“I went to bed,” Tony went on slowly. “I think I remember her being there.” He looked at Pepper, as if that would help. “Does she work for SI?”
“She was your PA before you made her CEO,” Rhodey explained, unable to believe Tony’s mind had somehow wiped Pepper’s existence clean in a matter of hours.
“CEO?” Tony’s frown was back.
“Yeah, when you were dying. Remember that?”
The silence Tony gave him was more terrifying than all the other things combined. “I think so,” the other man finally replied, but with a sort of detachment that people used when talking about something that didn’t directly affect them – like world hunger while you were eating in a five star restaurant.
- - -
The woman he had woken up in bed with – Pepper Potts – had avoided him for most of the morning. After Rhodey had thrown Tony out of his own bedroom, in order to give Pepper some privacy, Happy had stirred on the couch and soon enough the other Avengers were milling around as well, most of them not pleased by the early wake-up call.
Rhodey didn’t care about anyone’s lost hours of beauty sleep: he went over the morning’s events quickly and efficiently, which left Tony feeling like a dick and the other Avengers looking at him like he had grown a second head.
“How could he forget Pepper?” Natasha asked, voice tight.
“Beats me,” Rhodey shrugged and looked at Tony for an explanation – which he didn’t have at this time.
“I think the more important question is why,” Bruce said from the side. He had procured a cup of tea from somewhere and was pouring all his nervous energy into stirring the drink with the spoon. He could have probably made a smoothie out of it with the right ingredients.
“Why would he forget the woman he loves?” Steve rephrased the question, as if thinking that someone needed to do it.
“I sense no traces of magic,” Thor declared, frowning at Tony.
“It isn’t magic,” Happy finally snapped from behind them. He was probably hungover, judging by the several empty bottles of beer around the living room, and in a foul mood. “It’s Extremis.” Happy went on muttering about how no one in their right mind would have injected themselves with it. Tony didn’t bother getting into that argument with him; he vaguely remembered doing that before, and if Happy hadn’t changed his mind by now, he probably wouldn’t start today, either.
“I thought the purpose of this Extremis was to aid him with his demons?” Thor mused. “Lady Pepper does not seem like a threat to him.”
“That is kind of confusing,” Clint agreed.
Silence settled heavily upon the room. Tony tried to put the missing pieces together for a moment and then gave up because it was easier to let it go rather than to linger on the teary face of the woman he was supposed to know and love.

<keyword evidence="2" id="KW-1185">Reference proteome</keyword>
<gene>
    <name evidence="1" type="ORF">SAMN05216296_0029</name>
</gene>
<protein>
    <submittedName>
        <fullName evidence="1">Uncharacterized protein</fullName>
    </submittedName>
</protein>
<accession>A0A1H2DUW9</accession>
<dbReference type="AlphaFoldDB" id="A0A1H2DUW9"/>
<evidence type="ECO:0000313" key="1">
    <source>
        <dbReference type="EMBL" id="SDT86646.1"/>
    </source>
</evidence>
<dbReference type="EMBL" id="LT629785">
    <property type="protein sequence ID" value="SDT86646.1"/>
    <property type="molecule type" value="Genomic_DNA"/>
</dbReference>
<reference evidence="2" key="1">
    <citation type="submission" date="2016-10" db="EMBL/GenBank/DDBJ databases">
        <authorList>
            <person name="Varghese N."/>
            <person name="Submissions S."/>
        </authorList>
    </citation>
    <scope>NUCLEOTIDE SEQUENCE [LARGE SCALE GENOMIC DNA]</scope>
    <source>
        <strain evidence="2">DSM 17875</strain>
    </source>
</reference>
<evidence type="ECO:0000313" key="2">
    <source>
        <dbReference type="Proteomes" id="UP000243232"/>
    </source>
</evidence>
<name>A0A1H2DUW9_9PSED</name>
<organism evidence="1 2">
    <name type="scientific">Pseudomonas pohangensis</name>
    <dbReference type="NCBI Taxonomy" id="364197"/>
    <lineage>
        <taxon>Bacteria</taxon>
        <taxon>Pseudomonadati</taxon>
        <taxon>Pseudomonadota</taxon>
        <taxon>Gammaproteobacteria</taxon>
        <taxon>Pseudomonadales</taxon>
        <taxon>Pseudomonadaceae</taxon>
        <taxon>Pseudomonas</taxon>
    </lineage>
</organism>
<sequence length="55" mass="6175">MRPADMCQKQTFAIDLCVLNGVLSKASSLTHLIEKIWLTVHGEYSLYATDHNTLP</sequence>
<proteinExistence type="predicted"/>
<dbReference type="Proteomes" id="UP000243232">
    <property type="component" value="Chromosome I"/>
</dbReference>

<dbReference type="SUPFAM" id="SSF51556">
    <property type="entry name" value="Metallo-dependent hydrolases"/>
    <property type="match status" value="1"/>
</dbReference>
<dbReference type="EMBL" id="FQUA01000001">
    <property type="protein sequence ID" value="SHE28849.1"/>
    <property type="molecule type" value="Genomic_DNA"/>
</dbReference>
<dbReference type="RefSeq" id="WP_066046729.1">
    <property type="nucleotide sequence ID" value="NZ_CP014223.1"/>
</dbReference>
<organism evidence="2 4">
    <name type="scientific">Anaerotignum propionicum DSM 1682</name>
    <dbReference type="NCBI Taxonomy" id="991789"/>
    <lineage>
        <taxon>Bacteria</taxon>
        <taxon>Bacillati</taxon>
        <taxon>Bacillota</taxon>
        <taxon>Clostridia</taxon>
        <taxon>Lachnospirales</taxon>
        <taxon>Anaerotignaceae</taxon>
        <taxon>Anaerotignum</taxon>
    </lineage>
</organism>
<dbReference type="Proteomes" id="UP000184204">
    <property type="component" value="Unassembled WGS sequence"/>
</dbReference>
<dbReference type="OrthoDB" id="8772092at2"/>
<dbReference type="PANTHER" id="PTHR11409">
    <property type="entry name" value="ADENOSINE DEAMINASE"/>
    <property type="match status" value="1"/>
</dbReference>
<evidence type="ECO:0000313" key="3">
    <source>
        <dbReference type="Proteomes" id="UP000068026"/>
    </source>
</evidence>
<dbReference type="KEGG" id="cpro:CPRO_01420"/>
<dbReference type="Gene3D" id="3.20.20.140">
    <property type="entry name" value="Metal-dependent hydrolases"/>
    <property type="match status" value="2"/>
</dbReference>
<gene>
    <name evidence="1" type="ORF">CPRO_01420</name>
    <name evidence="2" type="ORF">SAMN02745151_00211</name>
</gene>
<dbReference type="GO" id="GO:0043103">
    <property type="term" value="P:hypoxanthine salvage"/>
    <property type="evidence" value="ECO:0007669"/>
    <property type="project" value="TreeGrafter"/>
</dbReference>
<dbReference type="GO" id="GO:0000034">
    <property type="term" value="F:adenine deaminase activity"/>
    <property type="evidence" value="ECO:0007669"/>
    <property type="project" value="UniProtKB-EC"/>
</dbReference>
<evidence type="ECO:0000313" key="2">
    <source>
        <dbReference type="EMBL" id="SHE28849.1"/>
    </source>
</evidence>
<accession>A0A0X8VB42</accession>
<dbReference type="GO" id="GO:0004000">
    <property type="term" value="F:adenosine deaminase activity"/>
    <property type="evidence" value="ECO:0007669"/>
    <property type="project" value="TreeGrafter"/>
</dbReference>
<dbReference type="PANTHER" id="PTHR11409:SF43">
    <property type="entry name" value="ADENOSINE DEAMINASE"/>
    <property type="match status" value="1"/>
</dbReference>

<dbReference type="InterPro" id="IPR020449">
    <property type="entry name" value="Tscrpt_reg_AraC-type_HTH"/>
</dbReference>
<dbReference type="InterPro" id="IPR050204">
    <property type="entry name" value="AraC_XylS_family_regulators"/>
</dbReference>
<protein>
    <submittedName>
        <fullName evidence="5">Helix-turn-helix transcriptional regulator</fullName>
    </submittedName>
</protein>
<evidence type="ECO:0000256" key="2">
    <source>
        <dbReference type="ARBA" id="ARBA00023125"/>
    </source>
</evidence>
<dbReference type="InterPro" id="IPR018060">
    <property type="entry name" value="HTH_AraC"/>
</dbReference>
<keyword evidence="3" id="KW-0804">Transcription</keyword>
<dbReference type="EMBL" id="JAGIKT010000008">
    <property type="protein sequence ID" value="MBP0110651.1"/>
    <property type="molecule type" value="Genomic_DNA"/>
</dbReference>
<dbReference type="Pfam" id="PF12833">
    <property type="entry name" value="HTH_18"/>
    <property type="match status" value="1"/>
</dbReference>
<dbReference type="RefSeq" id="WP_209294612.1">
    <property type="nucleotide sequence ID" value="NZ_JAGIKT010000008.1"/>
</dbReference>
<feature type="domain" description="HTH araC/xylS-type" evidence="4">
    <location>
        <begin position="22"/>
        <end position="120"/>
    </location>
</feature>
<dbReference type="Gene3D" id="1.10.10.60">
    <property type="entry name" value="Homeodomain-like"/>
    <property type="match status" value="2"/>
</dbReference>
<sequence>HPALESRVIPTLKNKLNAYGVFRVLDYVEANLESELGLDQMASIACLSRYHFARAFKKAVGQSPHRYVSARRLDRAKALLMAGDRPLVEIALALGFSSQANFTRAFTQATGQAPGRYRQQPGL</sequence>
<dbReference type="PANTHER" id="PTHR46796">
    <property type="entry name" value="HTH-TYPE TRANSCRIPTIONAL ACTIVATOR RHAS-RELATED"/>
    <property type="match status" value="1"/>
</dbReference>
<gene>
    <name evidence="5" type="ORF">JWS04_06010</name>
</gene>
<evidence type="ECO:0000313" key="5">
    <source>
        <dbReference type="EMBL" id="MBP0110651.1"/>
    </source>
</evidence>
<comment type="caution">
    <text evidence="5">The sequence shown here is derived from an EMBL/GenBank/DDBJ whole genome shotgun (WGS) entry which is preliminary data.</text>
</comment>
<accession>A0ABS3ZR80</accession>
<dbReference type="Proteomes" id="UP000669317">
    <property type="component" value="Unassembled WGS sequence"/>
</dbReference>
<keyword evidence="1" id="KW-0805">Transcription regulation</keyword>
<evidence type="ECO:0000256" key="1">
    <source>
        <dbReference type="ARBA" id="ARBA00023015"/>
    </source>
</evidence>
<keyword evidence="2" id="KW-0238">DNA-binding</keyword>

“Maybe that’s it,” Rhodey suddenly perked up. “Yesterday, after the fight was over, Tony told me it was his fault Pepper was in danger in the first place.”
“Doesn’t take a genius to figure that out,” Clint commented, then sat up and looked piercingly at Tony. “So, what, this is a fucked up way to protect her from him?”
“It might be,” Bruce agreed with the archer. “Logically, it makes just as much sense as it doesn’t. Extremis has been affecting Tony’s emotional responses for days now, suffocating and removing certain triggers entirely. It doesn’t matter what the threat is, as long as the biological fear response is similar.”
“So while he’s trying to protect Pepper, his brain is being protected against the potential pain that her getting hurt or killed might create?” Natasha guessed.
“Something along those lines, yes,” Bruce agreed. “I cannot say for sure before I see exactly what Tony did –”
“No,” Tony said at once. “There’s nothing wrong with my programming. If… if I forgot Pepper, it was because it’s necessary.”
“Necessary how?” Rhodey glared at him. “For you to be happy?”
“For me to function,” Tony snapped back at him. “I put a lot of thought into this. Nothing was done on a whim.”
“Yeah, because you always admit it when you’ve made a mistake,” Rhodey took a step towards him. “How can you sit there and claim this is okay?!”
“Because he doesn’t remember,” Natasha and Steve said in the same breath, then looked at each other. Natasha was the one who kept talking: “If his Extremis has erased any personal attachment to Pepper, he doesn’t feel like he’s lost anything at all. A human brain adapts remarkably well, filling in the blanks or completely ignoring them, and right now Extremis is working to smooth over any conflicts that might be left. Isn’t that right, Tony?”
Tony looked at her, wondering if she knew what she was talking about, then glanced at Bruce, who looked expectant. “I would assume so,” Tony admitted.
“But you’re not sure?” the scientist asked.
“I didn’t reprogram Extremis to erase entire people from my life, although I think I would benefit from not remembering a few,” Tony pondered. Come to think of it… “Generally speaking, it works just as I designed it to. This might be a hiccup – or a purposeful removal of something or someone whom I’m better off not remembering being part of my life.” It boggled him, though, that he would forget someone he loved. Someone like that shouldn’t be that big of a threat.
He thought of Pepper again, and the rude awakening in the early morning. She had been shocked, angry and heartbroken, while Tony himself had felt little if anything at all. Even now, it was hard to bring himself to care for someone who might as well be a stranger.